Philly Lift Victim Was Experienced, Says Employer
Federal safety regulators in Philadelphia are eyeing a fiber-reinforced sidewalk vault cover as the smoking gun that caused an aerial work platform (AWP) to tip over, killing the operator and injuring three bystanders. The accident also is raising eyebrows over the proper use of AWPs and whether or not they are regulated vigorously enough.
On Oct. 12 in downtown Philadelphia, 41-year-old James Wilson was using the 125-ft-tall AWP to inspect the facade of the city’s First Presbyterian Church. Investigators believe Wilson, who was running the unit on an urban sidewalk, drove over the vault lid with the boom extended. The lid collapsed under the weight of the 20-ton machine, throwing the machine off balance and causing it to tip over. “He was very experienced,” says Brent Schopfel, owner of Masonry Preservation Group Inc., Merchantville, N.J., which employed Wilson for more than 20 years. “Forget the employee part—he was a friend. Our company is grieving.”
The lid that collapsed is a common sidewalk covering made of “a composite fiberglass” material, says Al D’Imperio, Philadelphia-area director of the U.S. Occupational Safety and Health Administration. “We are looking at all aspects of the site,” he adds.
City officials say the vault cover, about 1 ft wide, 2 ft long and owned by cable company Comcast, was up to code. “There is no existing regulation currently, but there are industry standards—and I believe Comcast was following those,” says Maura Kennedy, spokeswoman for Philadelphia Mayor Michael Nutter (D). She adds that the masonry contractor did not have a permit to operate the AWP on the sidewalk where the failure occurred, but it did have one for the sidewalk around the corner. “We will be assessing our own violations after we read the OSHA report,” Kennedy says. “Construction vehicles all across the city navigate these obstacles with great care on a daily basis.” She also notes that a common solution that contractors use is to cover the hole with steel plates.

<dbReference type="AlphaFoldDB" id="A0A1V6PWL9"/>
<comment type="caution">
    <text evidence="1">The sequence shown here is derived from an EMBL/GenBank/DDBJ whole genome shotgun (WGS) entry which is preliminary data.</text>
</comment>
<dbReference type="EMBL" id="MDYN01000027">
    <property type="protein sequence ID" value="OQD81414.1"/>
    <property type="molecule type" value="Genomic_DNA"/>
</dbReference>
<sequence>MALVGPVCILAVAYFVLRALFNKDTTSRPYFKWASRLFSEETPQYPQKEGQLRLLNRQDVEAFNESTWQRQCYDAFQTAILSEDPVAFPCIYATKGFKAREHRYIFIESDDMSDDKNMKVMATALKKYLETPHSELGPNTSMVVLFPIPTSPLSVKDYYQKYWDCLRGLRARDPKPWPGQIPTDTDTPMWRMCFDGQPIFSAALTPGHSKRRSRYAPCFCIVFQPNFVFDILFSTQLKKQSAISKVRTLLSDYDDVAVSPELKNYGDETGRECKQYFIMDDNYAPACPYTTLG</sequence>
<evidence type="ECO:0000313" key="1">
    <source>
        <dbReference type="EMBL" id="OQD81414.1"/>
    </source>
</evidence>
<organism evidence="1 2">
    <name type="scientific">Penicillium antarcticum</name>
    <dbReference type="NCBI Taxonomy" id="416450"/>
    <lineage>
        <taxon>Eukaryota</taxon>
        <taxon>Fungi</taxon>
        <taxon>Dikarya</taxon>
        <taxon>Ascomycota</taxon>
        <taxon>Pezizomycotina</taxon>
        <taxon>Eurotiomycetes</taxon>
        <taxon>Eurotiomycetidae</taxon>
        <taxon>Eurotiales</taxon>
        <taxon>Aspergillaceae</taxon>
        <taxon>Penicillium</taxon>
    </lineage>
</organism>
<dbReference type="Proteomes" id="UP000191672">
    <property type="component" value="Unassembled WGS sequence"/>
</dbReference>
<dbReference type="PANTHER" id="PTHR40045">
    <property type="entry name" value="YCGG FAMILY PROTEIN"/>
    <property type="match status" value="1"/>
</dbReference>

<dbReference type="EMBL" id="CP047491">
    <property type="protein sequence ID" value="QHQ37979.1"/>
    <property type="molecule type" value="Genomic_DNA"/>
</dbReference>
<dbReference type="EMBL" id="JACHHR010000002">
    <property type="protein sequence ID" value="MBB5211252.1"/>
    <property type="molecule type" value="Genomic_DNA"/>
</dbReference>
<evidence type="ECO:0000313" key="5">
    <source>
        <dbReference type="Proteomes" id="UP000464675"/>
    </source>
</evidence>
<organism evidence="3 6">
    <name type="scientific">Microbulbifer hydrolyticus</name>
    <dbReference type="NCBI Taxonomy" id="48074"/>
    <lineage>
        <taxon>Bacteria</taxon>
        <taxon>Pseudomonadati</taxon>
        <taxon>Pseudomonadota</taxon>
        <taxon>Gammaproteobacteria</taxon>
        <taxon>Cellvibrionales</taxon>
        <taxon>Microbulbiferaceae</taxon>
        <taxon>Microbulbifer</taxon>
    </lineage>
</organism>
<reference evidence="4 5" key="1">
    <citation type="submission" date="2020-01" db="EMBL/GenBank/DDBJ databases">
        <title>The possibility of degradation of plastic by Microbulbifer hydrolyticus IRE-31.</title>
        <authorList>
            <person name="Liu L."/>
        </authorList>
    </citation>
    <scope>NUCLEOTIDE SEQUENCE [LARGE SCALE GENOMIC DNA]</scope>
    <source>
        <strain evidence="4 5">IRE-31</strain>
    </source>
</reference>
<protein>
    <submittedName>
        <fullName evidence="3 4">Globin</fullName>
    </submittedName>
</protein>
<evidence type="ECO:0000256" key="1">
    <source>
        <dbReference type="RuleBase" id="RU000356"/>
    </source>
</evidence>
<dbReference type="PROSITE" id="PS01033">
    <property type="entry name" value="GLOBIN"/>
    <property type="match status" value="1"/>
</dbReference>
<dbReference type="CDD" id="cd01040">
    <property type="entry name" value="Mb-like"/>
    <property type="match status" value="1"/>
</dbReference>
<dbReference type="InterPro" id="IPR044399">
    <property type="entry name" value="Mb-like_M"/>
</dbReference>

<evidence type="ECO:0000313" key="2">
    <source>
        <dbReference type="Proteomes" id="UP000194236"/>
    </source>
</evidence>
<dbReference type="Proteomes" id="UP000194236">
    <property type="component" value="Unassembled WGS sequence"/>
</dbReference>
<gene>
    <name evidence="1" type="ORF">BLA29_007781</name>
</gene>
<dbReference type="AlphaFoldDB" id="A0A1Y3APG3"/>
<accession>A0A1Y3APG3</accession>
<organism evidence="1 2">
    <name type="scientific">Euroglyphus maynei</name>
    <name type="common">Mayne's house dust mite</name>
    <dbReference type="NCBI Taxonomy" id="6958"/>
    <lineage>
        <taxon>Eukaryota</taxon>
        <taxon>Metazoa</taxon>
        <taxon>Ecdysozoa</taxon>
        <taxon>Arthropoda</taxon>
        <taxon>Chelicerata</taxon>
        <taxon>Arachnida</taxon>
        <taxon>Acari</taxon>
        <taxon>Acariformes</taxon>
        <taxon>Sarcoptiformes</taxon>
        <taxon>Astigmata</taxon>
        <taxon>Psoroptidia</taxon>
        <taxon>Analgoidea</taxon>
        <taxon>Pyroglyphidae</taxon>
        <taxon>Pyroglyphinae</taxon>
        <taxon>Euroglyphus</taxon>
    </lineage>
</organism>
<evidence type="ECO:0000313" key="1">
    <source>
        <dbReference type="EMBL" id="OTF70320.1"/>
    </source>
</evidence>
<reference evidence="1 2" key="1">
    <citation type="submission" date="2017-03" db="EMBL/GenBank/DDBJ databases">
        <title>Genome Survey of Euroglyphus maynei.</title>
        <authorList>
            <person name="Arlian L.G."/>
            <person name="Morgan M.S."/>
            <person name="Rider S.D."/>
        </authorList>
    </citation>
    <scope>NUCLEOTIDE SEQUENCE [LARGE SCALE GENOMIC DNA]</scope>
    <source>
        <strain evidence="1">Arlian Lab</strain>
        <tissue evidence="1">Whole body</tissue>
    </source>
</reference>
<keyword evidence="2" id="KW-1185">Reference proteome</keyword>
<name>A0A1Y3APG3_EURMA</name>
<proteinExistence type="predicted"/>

Wilson, a professional tuck-pointer who belonged to bricklayers’ union Local 1 of Pennsylvania and Delaware, was strapped into the lift with a full-body harness, says his employer. The fall protection did not save him.
Operators wear such harnesses “exclusively for the concern of ejection,” notes Tony Groat, executive vice president of AWPT Inc., a Schenectady, N.Y.-based safety institute and North American subsidiary of the International Powered Access Federation, which issues training certificates to AWP operators. If the boom deflects or bounces, harnesses keep workers from catapulting out of the lift, but “nobody has designed anything to protect the worker if the boom falls,” adds Schopfel.
Whether or not Wilson took the vault cover into consideration before operating the machine is unknown, but it is a key issue that should be addressed in training, safety experts say. “I’ve run [and] rerun this 150 times through my mind,” says Schopfel. “The bottom line is that the T’s were crossed and the I’s were dotted. This was a freak thing.”
Even so, AWP operators frequently are not trained on how to properly assess safe ground conditions. Says Groat, “The operator is in control of the machine. He has the fundamental responsibility to make sure where he is driving is adequate, and if he is not sure, then go and have someone approve it.”
One problem is AWPs often are confused for cranes and have different operating characteristics. After this recent accident, early news reports stated that AWPs are not supposed to be driven from the air.
Industry experts counter that is not the case. A source at JLG, the lift’s manufacturer, told ENR that AWPs like the one that fell in Philadelphia are designed to be driven from the platform and that the machine, a Model 1250AJP, was not defective.
“They can be driven all the way up, given the conditions are proper,” said a JLG spokesman, who would not...